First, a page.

It can’t hurt to try but don’t count on a public school matching a private school’s merit scholarship offer. Remember, it’s the percent of tuition and room & board that the merit scholarship represents.

State schools just don’t have the same budgets, but they may offer something in return.

It’s very unlikely that a flagship state school will match or even be willing to offer anything in response to an appeal with a merit scholarship from a private school. It’s supply and demand and most flagship state universities have enough supply of in-state and out-of-state students.

How to Write the Financial Appeal Letter

For merit scholarships, wouldn’t it be better to have a conversation with the admission counselor and/or financial aid counselor before sending any letter to see what that conversation could turn up…especially with a good merit offer from another college in hand?

Are we better off emailing or calling? (Our Guidance Counselor said to call…)

There is no “right” answer to this. Do whatever you and your student feel most comfortable with.

We’ve seen families handle appeals both ways (phone calls vs emailing) and both have been successful.

Should appeal letters be from the student or parent?

We’ve found it’s most effective if appeal letters (emails, actually) come from the student.

Parents can and should help their students draft the email, but students should try to handle as much of the process as possible.

If a student chooses to call the college (whether admissions or financial aid), it’s best if the student initiates the conversation with parents participating as well.

Do you put in the yearly amount offered or the full amount of the scholarship?

When comparing merit scholarship offers calculate what percent of the tuition and room & board the scholarship amount represents.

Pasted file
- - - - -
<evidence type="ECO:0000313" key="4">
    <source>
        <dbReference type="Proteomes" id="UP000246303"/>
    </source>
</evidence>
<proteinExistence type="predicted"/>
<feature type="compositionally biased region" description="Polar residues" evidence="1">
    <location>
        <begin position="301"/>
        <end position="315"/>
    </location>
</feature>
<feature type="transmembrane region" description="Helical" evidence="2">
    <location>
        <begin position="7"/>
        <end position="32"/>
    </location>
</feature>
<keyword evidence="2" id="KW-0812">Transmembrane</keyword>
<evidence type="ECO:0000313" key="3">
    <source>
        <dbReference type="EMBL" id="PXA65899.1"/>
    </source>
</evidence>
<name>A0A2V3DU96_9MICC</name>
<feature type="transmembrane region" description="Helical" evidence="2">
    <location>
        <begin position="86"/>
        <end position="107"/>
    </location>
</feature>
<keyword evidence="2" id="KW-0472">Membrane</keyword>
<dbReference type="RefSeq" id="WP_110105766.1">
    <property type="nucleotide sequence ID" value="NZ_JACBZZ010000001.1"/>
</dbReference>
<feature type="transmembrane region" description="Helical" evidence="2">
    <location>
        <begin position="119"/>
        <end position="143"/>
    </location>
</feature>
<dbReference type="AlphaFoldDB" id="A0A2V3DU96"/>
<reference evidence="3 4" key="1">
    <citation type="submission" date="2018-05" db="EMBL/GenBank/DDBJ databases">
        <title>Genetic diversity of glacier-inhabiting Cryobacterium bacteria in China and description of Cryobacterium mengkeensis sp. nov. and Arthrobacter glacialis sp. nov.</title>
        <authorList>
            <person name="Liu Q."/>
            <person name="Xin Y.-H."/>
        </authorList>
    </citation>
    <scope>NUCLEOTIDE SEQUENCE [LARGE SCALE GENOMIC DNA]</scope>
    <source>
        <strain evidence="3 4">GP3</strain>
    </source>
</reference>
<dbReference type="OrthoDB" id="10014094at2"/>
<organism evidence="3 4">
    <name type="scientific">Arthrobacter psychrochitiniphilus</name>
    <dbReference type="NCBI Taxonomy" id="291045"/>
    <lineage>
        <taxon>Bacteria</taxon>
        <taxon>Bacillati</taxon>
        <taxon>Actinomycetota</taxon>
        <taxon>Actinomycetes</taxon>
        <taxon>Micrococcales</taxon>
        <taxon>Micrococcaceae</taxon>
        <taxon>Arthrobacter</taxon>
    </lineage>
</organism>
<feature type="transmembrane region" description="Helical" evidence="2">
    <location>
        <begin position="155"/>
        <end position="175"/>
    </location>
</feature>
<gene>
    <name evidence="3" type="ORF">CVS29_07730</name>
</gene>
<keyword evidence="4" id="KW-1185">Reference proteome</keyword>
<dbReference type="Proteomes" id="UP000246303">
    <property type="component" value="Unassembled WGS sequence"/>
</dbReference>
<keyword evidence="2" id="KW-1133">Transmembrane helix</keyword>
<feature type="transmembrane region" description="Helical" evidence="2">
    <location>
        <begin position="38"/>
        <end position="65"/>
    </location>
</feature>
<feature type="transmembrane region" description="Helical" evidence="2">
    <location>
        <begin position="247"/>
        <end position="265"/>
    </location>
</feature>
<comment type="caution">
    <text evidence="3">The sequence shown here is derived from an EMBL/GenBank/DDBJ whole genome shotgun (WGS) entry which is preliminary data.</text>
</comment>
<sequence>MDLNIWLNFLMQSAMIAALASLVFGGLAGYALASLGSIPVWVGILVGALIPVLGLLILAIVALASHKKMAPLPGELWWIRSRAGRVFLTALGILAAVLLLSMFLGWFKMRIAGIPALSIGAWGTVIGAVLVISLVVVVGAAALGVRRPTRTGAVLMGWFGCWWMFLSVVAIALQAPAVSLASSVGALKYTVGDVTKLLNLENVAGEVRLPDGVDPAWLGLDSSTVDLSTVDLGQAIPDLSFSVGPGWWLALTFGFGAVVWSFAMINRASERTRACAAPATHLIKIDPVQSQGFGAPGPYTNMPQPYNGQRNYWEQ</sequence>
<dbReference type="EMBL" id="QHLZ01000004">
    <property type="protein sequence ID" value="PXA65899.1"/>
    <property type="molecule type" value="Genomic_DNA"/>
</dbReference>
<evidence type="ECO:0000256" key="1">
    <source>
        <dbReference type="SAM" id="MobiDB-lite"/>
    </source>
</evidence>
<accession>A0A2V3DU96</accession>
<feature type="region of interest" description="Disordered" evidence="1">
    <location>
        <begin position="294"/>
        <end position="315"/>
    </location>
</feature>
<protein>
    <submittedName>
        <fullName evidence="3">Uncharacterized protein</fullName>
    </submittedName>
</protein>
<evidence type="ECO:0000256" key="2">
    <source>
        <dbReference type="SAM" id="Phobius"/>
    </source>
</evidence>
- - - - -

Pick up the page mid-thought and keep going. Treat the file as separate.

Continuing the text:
For example:

School A Merit Scholarship = $15,000

School A Tuition, Room & Board = $65,000

Merit Scholarship % = 23%

School B Merit Scholarship = $10,000

School A Tuition, Room & Board = $35,000

Merit Scholarship % = 29%

When sharing the details of another merit scholarship it’s important to share what percent of the tuition and room & board the scholarship represents, in addition to the dollar amount. You can stick with just sharing what the yearly amount is and don’t need to provide the full four-year amount.

Do we share a copy of the merit scholarship letter we got from the other college, and disclose exactly what has been offered, or do we keep that close to the vest?

There’s no need to share the letter from a different school, but you can disclose the exact amount your student was offered. It’s also good to be specific and ask for a reasonable amount of additional funds that will make it likely that your student will choose the school and attend.

Is it worth appealing a financial aid offer from an Ivy League school by sharing a full ride scholarship from a flagship state school?

No – Ivy and other generous schools that meet 100% of demonstrated need do not offer merit scholarships and do not match merit scholarships offered by other schools.

Elite schools will usually match another elite school’s need-based aid, if their offer was lower.

Miscellaneous Questions

Does deferral mean that the student is ineligible for the merit scholarship?

If your student is deferred it just means they were not accepted during the early admissions process and their application will be reviewed again during the regular decision phase.

Your student can still receive merit scholarships if they are accepted during regular decision.

I have a student in college who has award money already in place, but his sibling is making things extra tight. Should we consider appealing for the student who is already in attendance at a college?

If your financial situation has changed while your student is already enrolled at a college, you should appeal to financial aid outlining and documenting why and how things have changed.

If our student has auditioned and is being considered for a music scholarship, and already has academic merit offers, can we appeal the academic offer now or is that a bad idea?

It’s probably best to wait to know all the scholarships your student is being offered from the school before appealing.